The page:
ceremonial uncleanness, the performance or the accidental breach
of the vow of a Nazarite.
II. The MEAT-OFFERING and the DRINK-OFFERING always accom-
panied the burnt-offering, for which, indeed, the meat-offering might
be substituted by the poor. As the burnt-offering signified the con-
secration of life to God, so in the meat-offering the produce of the
land was presented before Him as being His gift, in both cases with
the devout acknowledgment, " Of Thine own have we given Thee"
(I Chron. xxix. 14).
III. The PEACE-OFFERING was not an atoning sacrifice to make
peace with God, but a joyful celebration of peace made through the
covenant. In this part of the ritual we see Jehovah, as it were,
present in His house, and inviting the worshipper to feast with Him
Peace-offerings were presented either as a thanksgiving, or in fulfill-
ment of a vow, or as a free-will offering of love and joy. Only
a part was burnt upon the altar, and was thus offered to Jehovah ;
the breast and the shoulder were the portion of the priests ; the rest
might be eaten by the worshipper.
IV. The SIN-OFFERING was an expiatory sacrifice for sins of igno-
rance, committed either by a priest or by any of the people ; and also
as a purification from possible sin and nncleanness in general. For
each of these cases special victims were to be offered with special
ceremonies (Lev. vi. 24-30).
V. TRESPASS-OFFERINGS were for sins committed knowingly, as
well as for acts of ceremonial uncleanness. They are not very
clearly distinguished from sin-offerings.
VI. OBLATIONS are not clearly distinguished from those sacrifices
which were in the nature of gifts; the following may be mentioned
1. The skew-bread and incense, which were perpetually offered in
the holy place.
2. Free oblations, the fruits of vows and promises.
3. Prescribed oblations namely, (i.) The Jirst-fruits of corn, of-
CHAP. VII. THE HOLINESS OF THE PEOPLE. 101
fered on the day of Pentecost, and of wine, oil, and wool ; (ii.) The
Jirst-born of man and beast ; (iii.) Tithes of the produce of the
THE HOLINESS OF THE PEOPLE.
THE holiness of the people was a principle as sacred as the con.
secration of the priests. It was enforced upon the Jews by ceremo-
nies and restrictions reaching to every detail of their daily lives. It
is the central subject of the book of Leviticus, which, after setting
forth in its earlier portion the laws of sacrifice, next proceeds to es-
tablish the holiness and purity of the people in person, act, speech,
The following institutions were founded upon this principle :
1. Circumcision (Lev. xii. 3). As this rite had been enjoined at
a very early period, its repetition in the later books was unneces-
sary (Gen. xvii. 10-14).
2. The Dedication of the First-born of men and beasts, and tho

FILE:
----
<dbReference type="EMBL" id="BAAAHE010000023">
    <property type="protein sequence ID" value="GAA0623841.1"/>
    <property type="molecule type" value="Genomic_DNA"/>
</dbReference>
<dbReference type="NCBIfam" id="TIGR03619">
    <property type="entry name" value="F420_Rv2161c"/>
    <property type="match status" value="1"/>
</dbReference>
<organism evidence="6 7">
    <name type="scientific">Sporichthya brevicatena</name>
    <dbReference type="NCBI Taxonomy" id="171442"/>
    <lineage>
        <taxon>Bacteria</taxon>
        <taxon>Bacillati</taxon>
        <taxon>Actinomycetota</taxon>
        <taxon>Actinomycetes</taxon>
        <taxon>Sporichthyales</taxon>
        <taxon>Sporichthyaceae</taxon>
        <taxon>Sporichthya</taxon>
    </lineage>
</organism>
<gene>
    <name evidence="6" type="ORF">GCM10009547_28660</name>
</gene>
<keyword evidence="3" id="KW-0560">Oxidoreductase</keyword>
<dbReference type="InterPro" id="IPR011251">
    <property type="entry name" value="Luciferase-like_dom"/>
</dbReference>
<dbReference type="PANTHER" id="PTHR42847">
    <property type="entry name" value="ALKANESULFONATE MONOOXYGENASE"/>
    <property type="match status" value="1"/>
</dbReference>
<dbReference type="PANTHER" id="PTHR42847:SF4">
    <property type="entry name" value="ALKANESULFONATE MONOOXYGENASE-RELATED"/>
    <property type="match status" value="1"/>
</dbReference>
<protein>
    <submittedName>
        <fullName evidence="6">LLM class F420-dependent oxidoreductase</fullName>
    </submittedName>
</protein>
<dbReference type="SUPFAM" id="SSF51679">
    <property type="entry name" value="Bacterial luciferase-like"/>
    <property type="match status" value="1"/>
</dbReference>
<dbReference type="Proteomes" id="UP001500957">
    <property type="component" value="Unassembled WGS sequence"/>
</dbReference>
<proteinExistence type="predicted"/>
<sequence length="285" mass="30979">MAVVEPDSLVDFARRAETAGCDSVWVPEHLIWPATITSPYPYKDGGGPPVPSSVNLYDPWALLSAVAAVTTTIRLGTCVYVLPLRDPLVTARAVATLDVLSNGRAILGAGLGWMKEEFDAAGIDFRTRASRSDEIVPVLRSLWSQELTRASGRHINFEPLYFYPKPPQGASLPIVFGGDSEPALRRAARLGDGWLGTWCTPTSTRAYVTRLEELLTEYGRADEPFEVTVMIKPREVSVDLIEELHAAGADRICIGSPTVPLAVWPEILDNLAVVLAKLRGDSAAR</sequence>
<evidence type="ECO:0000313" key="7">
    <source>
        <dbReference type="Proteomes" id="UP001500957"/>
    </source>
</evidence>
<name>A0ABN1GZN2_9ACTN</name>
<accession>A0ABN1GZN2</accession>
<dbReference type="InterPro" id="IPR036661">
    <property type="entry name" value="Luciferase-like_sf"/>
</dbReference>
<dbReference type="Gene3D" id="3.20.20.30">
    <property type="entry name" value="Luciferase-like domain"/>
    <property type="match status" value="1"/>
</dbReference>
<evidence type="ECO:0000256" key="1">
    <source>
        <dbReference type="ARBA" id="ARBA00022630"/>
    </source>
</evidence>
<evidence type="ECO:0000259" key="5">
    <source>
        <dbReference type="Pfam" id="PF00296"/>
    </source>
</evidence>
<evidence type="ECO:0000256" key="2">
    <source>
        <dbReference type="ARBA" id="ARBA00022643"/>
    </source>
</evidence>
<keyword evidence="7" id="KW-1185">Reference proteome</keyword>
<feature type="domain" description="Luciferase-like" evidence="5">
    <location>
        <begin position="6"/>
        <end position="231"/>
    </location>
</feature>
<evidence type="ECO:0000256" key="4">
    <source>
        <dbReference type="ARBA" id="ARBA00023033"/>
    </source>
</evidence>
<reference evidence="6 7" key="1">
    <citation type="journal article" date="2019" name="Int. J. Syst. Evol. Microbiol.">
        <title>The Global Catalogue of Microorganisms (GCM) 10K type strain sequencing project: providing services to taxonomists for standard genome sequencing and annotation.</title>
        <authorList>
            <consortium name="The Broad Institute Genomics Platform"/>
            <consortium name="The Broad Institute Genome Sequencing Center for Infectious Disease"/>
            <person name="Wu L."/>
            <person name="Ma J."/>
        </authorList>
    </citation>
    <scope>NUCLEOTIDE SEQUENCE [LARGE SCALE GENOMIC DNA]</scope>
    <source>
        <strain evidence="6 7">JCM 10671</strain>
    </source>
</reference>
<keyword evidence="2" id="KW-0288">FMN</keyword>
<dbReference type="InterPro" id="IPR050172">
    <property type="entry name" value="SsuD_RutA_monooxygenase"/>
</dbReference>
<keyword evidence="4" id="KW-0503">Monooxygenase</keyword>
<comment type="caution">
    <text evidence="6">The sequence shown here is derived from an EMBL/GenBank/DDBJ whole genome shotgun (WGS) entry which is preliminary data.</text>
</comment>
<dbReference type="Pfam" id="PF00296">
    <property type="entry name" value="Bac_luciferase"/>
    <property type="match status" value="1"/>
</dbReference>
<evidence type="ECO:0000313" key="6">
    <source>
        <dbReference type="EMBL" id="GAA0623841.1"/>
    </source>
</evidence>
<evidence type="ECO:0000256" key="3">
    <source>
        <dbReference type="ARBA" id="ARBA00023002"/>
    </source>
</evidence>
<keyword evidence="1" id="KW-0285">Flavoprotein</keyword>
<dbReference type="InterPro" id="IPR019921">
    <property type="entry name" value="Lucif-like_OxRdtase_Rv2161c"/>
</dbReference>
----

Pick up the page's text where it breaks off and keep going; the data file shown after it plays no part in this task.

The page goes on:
offering of the first-fruits of all produce (Exod. xiii. 2 ; Deut. xxvi.
3. The Preservation of personal Purity (Lev. xviii.-xx.). The
law of Moses, like that of Christ, takes cognizance of sins against a
man's own self, from that principle of holiness to God which is so
emphatically laid down by tho Apostle Paul (Rom. vi. 12, 13). It
enacted various provisions for purification, which were to be OD-
Berved both by priests and people in divine worship, and also in
cases of personal uncleanness and of leprosy (Lev. xi.-xiii.).
4. The distinction between clean and unclean animals for food as
well ns sacrifice. Though these laws may have had some reference
to the preservation of health, yet their first signification was a re-
5. The Laws against jiersonal Disfigurement, by shaving the head
and cutting the flesh, especially as an act of mourning (Lev. xix. 27,
6. The Provisions for the Poor, regarded ns brethren in the
common bond of the covenant of God. (Meanings in the field and
vineyard were their legal right (Lev. xix. 9, 10) ; slight trespass was
allowed, such as plucking corn while passing through a field (Ueut.
xxiii. 25); wages were to be paid day by day; loans might not be
refused, nor usury taken from an Israelite; no partiality was to be
shown between rich and poor in dispensing justice (Lev. xix. 15);
and beside* nil this, there are the most urgent injunctions to kindness
102 SCRIPTURE HISTORY. CHAP. VII.
to the poor, the widow, and the orphan, and the strongest denuncia-
tion of all oppression (Deut. xv. 7-11).
7. And great care was taken to enforce humanity in general. If
a slave died under chastisement, his master was punishable ; if he
were maimed, he was at once to have his liberty (Exod. xxi. 20, 26,
27). Runaway slaves from foreign nations were not to be given
up (Deut. xxiii. 15), and stealing and selling a man "was punished
with death (Exod. xxi. 16). The law "even cared for oxen," de-
claring, "thou shalt not muzzle the ox when he treadeth out the
corn " (Deut. xxv. 4). It went farther, and provided against wanton
cruelty, by adding such precepts as those which forbade the parent
bird to be captured with its young, or the kid to be boiled in it?
mother's milk (Deut. xxii. 6, 7 ; Exod. xxxiv. 26).
THE SACRED SEASONS.
THE religious times ordained in the law fall under three heads i
i. Those connected with the institution of the Sabbath namely,
1. The weekly Sabbath itself.
2. The Feast of the New Moon.
3. The Sabbatical Month and the Feast of Trumpets.
4. The Sabbatical Year.
5. The Year of Jubilee.
ii. The three great historical festivals namely,
1. The Passover.
2. The Feast of Pentecost.
3. The Feast of Tabernacles.
iii. The Day of Atonement.
To these must be added the festivals established after the captiv*
ity namely, (1) the Feast of Purim or Lots, (2) the Feast of
i. FESTIVALS CONNECTED WITH THE SABBATH.
1 The SABBATH is so named from a Hebrew word signifying rest
The consecration of the Sabbath goes back to the creation: "And
God blessed the seventh day and sanctified it " (Gen. ii. 3). The
intervals between Noah's sending forth the birds out of the ark lead
us to infer its observance from the earliest period. That this was
one of the institutions adopted by Moses from the ancient patriarchal